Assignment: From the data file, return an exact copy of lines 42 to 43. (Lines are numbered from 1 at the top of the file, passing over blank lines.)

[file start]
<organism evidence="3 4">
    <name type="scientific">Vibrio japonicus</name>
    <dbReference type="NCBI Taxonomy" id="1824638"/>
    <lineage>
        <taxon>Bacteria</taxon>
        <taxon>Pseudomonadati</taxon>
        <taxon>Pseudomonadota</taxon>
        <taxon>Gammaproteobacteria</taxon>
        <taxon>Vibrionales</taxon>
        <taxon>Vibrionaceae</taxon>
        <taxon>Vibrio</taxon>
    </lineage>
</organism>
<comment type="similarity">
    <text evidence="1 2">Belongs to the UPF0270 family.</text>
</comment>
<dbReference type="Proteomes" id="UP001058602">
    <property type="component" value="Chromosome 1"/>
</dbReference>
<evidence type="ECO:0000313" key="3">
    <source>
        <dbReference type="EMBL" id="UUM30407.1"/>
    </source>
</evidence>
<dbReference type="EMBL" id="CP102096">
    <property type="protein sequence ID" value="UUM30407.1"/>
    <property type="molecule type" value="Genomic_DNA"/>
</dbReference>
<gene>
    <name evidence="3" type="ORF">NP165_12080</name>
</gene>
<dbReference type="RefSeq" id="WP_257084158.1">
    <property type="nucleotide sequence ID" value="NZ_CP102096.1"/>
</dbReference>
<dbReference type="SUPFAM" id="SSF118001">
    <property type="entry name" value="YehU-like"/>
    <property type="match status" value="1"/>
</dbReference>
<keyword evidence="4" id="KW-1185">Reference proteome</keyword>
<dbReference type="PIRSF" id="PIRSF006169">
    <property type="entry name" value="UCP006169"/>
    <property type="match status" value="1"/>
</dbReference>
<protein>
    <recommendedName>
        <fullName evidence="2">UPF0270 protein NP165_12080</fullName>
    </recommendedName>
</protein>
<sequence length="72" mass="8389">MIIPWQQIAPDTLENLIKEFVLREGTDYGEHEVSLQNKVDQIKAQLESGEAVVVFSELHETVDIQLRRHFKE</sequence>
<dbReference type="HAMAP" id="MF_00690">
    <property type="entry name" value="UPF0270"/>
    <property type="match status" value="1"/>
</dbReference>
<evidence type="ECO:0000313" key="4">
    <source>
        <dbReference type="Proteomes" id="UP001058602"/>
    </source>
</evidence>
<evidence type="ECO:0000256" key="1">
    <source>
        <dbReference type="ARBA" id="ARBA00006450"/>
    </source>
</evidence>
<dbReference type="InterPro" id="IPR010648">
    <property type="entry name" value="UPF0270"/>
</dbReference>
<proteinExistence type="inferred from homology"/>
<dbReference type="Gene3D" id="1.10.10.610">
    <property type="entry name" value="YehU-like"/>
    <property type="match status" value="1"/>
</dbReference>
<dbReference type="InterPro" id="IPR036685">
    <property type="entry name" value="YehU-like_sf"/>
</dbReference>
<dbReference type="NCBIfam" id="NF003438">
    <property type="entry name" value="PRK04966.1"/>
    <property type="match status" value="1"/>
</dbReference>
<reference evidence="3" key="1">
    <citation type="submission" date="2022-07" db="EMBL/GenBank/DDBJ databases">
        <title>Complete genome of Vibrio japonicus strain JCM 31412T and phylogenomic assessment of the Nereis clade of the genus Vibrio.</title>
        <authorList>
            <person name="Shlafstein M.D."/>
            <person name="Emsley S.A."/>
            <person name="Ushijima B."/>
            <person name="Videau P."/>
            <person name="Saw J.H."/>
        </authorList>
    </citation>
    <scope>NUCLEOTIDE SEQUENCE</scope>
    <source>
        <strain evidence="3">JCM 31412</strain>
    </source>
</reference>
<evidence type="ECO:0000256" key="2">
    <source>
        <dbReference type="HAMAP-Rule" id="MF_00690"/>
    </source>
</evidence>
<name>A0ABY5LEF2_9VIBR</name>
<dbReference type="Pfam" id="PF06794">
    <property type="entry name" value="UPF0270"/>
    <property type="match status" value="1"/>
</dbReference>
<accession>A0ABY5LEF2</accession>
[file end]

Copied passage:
    <property type="match status" value="1"/>
</dbReference>